The huge distributed denial of service (DDoS) attack that rocked numerous high-profile websites last week was likely the work of ‘script-kiddies’ looking to cause mayhem rather than state-sponsored actors according to security firm Flashpoint.
In a blog the firm, which was one of those that first tackled the huge attack that hit internet infrastructure firm Dyn, said that despite speculation to the contrary it did not believe Russia, or any other nation state, was involved.
“Flashpoint assesses with a moderate degree of confidence that the perpetrators behind this attack are most likely not politically motivated, and most likely not nation-state actors,” it said.
It expanded on this by noting that at the same time of the attack against Dyn, it uncovered evidence of an attack against a video game company. While this did not have any impact Flashpoint claims it shows the attackers were just out to cause trouble.
“The targeting of a video game company is less indicative of hacktivists, state-actors, or social justice communities, and aligns more with the hackers that frequent online hacking forums,” it said.
“These hackers exist in their own tier, sometimes called “script kiddies,” and are separate and distinct from hacktivists, organized crime, state-actors, and terrorist groups.
“They can be motivated by financial gain, but just as often will execute attacks such as these to show off, or to cause disruption and chaos for sport.”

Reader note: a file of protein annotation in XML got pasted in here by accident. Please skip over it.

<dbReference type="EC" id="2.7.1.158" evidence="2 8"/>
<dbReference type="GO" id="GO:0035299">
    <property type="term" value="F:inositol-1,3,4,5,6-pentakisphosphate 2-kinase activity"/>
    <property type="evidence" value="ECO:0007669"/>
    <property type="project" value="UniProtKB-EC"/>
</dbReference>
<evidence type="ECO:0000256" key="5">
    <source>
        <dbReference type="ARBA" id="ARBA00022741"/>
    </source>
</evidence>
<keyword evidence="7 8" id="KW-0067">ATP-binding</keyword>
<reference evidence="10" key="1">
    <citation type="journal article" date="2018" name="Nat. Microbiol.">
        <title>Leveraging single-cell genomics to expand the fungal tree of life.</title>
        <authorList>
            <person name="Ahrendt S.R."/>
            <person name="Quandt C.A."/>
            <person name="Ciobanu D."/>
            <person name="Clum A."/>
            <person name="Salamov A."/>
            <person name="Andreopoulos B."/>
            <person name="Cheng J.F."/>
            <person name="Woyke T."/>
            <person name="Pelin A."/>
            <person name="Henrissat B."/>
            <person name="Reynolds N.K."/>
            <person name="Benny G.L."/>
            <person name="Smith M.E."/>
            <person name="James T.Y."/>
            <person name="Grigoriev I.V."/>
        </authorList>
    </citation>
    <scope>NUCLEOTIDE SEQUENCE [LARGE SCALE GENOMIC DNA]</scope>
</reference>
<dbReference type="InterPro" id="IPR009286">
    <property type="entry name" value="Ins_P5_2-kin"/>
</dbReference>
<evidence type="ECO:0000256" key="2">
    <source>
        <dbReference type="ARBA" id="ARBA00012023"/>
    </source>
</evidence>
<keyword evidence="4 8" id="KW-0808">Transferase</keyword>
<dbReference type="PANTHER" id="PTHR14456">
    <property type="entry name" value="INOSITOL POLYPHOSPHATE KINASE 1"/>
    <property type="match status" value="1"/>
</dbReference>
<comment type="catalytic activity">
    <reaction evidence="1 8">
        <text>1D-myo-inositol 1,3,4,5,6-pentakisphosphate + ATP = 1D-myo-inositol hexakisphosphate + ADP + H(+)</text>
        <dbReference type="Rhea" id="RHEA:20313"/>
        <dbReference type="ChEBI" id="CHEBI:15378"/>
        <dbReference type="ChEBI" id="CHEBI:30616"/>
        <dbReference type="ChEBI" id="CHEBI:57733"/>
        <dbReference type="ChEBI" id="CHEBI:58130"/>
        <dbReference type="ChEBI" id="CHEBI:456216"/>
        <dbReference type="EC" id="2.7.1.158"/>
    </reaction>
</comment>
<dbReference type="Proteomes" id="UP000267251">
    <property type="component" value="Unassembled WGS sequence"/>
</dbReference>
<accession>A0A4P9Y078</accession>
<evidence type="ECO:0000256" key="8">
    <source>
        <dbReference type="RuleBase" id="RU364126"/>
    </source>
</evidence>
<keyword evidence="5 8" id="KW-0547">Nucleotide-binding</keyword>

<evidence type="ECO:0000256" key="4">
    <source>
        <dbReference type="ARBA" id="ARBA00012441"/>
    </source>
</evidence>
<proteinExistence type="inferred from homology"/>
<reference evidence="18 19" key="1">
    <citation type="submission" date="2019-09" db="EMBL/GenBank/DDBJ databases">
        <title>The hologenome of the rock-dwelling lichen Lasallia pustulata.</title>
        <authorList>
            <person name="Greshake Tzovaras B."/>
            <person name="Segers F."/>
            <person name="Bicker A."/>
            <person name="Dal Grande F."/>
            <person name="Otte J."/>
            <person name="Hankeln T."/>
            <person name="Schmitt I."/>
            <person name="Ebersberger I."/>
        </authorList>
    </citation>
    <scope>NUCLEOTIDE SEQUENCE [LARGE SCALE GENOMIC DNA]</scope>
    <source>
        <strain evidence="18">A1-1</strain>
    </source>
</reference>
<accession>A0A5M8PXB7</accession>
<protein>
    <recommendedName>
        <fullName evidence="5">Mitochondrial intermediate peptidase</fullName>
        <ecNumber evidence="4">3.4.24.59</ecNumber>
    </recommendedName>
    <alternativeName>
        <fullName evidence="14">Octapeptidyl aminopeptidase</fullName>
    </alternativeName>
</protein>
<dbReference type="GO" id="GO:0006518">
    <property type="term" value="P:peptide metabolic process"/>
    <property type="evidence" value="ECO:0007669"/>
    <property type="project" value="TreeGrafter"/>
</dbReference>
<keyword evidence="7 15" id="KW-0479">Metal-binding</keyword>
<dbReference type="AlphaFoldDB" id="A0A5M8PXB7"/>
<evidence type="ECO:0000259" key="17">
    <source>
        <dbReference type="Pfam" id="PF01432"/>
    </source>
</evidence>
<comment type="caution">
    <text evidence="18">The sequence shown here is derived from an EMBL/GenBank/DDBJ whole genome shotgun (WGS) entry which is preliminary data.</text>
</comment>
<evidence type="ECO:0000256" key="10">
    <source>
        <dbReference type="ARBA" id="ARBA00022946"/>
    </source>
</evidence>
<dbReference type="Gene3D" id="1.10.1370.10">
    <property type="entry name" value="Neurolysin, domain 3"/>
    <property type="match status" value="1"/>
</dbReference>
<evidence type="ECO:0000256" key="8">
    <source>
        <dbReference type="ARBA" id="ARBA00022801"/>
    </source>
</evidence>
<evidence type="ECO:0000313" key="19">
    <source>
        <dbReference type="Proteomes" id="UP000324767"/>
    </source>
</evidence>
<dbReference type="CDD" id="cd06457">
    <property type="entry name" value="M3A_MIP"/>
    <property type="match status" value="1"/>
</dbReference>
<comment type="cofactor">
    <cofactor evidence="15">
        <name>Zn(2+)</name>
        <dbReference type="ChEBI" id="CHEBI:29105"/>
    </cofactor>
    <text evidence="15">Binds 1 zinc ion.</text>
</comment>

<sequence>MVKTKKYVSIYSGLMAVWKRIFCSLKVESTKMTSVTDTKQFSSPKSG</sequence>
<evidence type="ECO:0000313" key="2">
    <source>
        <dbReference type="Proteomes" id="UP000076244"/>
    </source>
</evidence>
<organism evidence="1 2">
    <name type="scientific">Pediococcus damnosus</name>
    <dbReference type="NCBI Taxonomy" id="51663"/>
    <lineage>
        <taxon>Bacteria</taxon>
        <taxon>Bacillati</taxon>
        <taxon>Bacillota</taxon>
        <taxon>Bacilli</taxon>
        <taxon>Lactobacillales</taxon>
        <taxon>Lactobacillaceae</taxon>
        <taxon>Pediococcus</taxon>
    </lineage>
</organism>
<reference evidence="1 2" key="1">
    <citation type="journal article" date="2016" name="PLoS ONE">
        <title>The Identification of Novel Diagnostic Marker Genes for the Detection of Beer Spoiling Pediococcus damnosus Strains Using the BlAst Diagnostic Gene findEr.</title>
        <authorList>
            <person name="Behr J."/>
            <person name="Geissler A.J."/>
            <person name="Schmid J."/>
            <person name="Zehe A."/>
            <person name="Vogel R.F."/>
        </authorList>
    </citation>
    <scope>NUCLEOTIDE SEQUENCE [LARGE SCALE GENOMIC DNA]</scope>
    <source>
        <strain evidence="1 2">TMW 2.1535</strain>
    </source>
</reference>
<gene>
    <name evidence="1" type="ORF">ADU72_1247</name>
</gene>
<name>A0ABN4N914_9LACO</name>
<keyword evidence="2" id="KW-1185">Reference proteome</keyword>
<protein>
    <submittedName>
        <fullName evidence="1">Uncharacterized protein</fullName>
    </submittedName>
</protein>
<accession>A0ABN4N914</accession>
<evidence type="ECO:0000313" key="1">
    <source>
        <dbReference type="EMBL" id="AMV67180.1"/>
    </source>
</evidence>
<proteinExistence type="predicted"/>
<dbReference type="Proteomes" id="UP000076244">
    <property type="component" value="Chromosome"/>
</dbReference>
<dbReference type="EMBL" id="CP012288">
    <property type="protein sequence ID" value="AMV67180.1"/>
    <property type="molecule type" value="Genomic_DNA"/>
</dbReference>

Flashpoint also questioned what political benefit there would in taking on Dyn, as so many websites are affected it is unclear what damage it would really do to any specific entity, as opposed to general annoyance.
“Dyn DNS is a central target whose outage would affect a wide variety of website and online services, and does not disproportionately affect any one political entity,” it said.
"Such a broad scope of targeting does not lend itself to a politically motivated attack. Additionally, the indicators that we do have point to specific communities that have historically been apolitical.”
Of course there is always the possibility the attackers delibrately obscured their motiviations to hide their true origin, perhaps as a means to test the effectiveness of using DDoS to disrupt major websites.
The attack against Dyn used the recently released Mirai botnet that takes advantage of insecure Internet of Things (IoT) devices to generate huge traffic loads that overwhelm internet systems.
This has been noted as a major risk to the web as it gives anyone with the desire the ability to knock any website offline for any reason.
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